Blackmagic Design announced Kill Game, a new suspense thriller/horror film, produced by Marty Murray of Full Throttle Pictures and distributed by Vantage Media International (VMI), slated for the upcoming Cannes Film Festival, was shot entirely on the Blackmagic Cinema Camera EF and graded and edited using DaVinci Resolve.
The filmmakers were so pleased with the results of Kill Game they decided to also use the Blackmagic Cinema Camera for all reshoots and additional photography for their other new film, Paranormal Island, starring Lance Henriksen and Briana Evigan.
Ari Golan, owner of Atomic Imaging and cinematographer on Kill Game, shot all of the steadicam/B-Cam, underwater and 2nd Unit footage, as well as shooting all the second unit, pick ups and underwater sequences for Paranormal Island upon returning from working on The Hobbit: The Desolation of Smaug.
Kill Game is a horror film directed by Robert Mearns, with cinematography by Andrew Strahorn. The film follows a group of high school pranksters who one day go too far and kill another student. Years later they return to their home town when one of their friends is mysteriously found dead and one by one each member of the group is slowly and methodically murdered.
To capture the extreme brutality and dark imagery of Mearns’s vision, producer Marty Murray and Golan, co-producer, approached Strahorn and chose to use multiple Blackmagic Cinema Cameras as the primary units on the shoot.
“The director had a very specific vision for how he wanted every shot to look, and he wanted the entire movie to capture the darkness and horror that this group of friends was facing. We needed dark skies and morbid killing scenes. The brutality of the violence had to come out, but not be overwhelming. To get this, we needed a camera with high dynamic range and the ability to shoot in RAW so that the director could get all the data possible to really exercise his creativity,” said Murray. “The Blackmagic Cinema Camera fit everything we needed and the images were incredible.”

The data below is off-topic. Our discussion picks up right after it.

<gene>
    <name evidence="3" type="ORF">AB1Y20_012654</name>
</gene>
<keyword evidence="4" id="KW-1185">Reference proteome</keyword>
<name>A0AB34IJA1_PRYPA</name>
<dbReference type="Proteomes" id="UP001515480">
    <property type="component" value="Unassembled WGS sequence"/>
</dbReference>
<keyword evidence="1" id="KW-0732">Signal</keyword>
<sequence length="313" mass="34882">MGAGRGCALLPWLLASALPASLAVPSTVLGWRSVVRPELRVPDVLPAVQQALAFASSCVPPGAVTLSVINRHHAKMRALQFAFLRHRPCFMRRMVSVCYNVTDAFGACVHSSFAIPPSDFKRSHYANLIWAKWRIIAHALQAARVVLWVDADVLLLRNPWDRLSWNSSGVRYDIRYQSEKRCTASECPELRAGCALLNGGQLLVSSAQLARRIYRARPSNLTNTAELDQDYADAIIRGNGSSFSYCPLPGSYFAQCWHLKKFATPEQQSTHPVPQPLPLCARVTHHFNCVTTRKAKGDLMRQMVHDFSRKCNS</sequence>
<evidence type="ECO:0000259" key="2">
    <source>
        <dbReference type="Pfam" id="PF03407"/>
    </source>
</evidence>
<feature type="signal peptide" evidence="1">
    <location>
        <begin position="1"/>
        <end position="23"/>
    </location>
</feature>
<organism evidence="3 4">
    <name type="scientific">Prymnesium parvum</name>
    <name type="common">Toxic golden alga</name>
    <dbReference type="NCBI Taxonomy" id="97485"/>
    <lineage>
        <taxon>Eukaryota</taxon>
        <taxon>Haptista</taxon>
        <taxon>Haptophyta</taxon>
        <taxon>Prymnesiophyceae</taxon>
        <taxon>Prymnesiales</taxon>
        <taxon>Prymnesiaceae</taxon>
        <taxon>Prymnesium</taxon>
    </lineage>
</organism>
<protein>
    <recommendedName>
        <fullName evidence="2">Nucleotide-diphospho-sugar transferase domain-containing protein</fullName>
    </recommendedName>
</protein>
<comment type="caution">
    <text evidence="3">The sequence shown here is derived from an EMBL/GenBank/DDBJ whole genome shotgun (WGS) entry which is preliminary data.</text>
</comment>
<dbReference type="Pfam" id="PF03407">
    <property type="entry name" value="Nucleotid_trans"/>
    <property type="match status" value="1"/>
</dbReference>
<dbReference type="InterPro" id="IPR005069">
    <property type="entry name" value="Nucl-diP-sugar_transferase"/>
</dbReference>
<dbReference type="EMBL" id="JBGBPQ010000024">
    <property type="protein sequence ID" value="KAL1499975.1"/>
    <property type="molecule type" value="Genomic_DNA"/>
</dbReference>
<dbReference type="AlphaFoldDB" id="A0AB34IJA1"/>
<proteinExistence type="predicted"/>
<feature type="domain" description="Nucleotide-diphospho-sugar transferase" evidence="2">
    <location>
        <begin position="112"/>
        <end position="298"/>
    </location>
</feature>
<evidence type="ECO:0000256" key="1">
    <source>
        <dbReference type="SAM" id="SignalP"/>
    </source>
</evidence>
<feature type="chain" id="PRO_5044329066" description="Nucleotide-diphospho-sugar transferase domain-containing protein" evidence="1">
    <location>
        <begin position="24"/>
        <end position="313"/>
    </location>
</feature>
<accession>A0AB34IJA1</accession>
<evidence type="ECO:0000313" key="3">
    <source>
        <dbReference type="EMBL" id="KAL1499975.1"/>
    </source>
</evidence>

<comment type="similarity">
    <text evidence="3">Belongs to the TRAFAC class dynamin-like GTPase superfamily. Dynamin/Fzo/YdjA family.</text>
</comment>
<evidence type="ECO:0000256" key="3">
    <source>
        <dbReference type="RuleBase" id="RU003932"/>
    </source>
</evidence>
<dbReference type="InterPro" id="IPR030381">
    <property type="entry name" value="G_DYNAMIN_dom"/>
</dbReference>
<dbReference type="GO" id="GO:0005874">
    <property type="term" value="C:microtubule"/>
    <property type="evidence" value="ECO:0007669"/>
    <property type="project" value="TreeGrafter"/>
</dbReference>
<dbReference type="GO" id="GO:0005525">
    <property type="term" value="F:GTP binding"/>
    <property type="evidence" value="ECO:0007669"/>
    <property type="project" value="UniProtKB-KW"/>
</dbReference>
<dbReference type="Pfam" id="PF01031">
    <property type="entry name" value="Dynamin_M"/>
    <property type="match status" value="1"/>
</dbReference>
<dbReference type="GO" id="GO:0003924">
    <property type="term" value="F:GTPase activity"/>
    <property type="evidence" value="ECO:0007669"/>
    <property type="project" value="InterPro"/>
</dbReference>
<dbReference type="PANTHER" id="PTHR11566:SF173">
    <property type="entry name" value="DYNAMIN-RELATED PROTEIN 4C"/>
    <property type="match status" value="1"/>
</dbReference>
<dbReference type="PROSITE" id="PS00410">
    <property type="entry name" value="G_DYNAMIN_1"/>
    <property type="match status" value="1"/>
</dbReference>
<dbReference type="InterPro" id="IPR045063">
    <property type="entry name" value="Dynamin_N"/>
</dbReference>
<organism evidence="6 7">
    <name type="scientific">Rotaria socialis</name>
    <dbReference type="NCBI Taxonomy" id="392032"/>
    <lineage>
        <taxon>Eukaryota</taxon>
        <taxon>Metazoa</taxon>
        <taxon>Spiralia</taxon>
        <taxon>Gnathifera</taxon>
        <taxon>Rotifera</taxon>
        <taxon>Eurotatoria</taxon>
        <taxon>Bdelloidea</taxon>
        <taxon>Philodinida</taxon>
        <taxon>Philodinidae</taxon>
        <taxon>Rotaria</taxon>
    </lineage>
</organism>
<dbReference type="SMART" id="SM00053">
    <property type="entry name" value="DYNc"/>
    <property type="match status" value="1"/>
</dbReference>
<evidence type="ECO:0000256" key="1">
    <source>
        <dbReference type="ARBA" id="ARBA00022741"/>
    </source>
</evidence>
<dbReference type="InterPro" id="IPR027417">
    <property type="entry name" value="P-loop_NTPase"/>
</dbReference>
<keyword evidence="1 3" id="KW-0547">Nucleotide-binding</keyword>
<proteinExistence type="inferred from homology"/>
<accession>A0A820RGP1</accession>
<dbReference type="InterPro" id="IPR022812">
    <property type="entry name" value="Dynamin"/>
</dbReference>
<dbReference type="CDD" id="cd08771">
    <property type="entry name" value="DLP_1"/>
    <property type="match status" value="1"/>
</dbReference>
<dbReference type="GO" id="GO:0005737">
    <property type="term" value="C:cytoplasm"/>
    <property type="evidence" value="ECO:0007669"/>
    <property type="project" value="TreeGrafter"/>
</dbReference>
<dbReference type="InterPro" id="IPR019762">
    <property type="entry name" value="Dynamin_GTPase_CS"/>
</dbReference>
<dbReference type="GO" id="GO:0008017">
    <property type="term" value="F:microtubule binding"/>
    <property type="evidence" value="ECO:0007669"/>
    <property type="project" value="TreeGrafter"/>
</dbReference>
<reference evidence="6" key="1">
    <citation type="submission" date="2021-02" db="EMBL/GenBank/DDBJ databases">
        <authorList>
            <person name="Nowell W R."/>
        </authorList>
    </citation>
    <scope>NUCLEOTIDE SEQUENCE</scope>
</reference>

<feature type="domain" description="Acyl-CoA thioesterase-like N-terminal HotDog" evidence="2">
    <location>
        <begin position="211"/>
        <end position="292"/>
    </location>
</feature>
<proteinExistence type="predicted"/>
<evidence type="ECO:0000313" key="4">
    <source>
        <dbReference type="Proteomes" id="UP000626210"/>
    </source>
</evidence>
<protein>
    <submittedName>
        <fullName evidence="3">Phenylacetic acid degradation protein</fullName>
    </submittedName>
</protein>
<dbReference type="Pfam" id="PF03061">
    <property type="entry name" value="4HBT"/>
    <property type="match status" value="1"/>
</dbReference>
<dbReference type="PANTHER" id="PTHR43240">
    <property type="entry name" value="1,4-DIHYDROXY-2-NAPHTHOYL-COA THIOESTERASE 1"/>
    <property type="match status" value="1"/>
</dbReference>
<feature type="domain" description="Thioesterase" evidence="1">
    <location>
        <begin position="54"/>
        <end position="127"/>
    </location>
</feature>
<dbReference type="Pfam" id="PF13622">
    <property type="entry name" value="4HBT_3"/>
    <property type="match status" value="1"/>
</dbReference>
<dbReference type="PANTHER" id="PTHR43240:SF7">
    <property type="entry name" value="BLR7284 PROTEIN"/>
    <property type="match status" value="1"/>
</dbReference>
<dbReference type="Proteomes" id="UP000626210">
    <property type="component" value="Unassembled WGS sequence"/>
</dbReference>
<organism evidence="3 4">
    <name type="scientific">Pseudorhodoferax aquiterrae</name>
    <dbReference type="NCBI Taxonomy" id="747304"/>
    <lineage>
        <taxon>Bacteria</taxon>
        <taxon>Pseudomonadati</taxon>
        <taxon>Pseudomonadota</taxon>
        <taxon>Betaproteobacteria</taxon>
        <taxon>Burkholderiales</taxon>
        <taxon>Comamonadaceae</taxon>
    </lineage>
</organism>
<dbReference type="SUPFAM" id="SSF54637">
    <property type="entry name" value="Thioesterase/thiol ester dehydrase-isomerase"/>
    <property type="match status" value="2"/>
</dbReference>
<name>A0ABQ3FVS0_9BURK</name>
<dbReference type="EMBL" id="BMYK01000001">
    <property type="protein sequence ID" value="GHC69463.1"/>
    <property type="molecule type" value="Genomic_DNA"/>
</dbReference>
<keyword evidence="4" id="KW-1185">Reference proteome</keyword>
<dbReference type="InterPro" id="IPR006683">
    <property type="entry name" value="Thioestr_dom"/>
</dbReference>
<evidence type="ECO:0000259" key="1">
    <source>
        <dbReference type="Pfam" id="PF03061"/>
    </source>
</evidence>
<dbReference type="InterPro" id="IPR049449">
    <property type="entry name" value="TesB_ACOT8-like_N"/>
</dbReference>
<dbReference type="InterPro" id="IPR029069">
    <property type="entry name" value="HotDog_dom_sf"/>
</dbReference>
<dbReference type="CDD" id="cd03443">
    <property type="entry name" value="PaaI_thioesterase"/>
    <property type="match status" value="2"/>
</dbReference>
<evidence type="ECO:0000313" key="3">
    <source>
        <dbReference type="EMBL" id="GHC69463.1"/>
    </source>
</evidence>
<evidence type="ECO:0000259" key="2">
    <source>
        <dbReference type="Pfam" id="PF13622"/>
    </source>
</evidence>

The film was shot in RAW using two Blackmagic Cinema Cameras. Footage was brought into DaVinci Resolve for a first pass grade and was then transferred to ProRes for editing. Once the footage received an initial edit, it was exported back to DaVinci Resolve for final color correction, editing and audio fixes by Golan. It was then output to ProResHQ, BluRay and DVD for delivery to Cannes.
“We really wanted to shoot on the Blackmagic cameras because of their workflow and image quality. Also, The camera had to be tough enough to work in some very difficult situations, and the Blackmagic cameras were extremely flexible,” said Golan. “The entire workflow was simple with RAW and DaVinci Resolve. We really put the camera through some torture tests and the image quality was great throughout.”
The shoot included working in a number of difficult locations and extreme weather conditions. In order to meet his vision, Mearns needed the action scene images to be up close and have a truly visceral feel. The Blackmagic Cinema Cameras allowed the filmmakers to get right into the middle of the action with their small form factor and design.
“One of the toughest shots we had was a POV shot from inside a car. We wedged ourselves into the trunk with no problem. The camera’s small form factor let me get my shot without worrying about losing image quality,” said Golan. “For another shot, we needed to shoot underwater and had a leak in the waterproof camera housing. About a quarter inch of the camera was sitting in water. It was not a problem at all, and the footage came out great. Although we certainly don’t suggest the camera is waterproof, nor recommend testing that attribute, it did survive the unintended water torture test.”
The film will be shown at the Cannes film market event, Le Marche du Film, in May. It will also be shown at the 2014 Toronto Film Festival and the upcoming international Shriekfest horror film festival. It will be distributed to theaters late 2014 by VMI.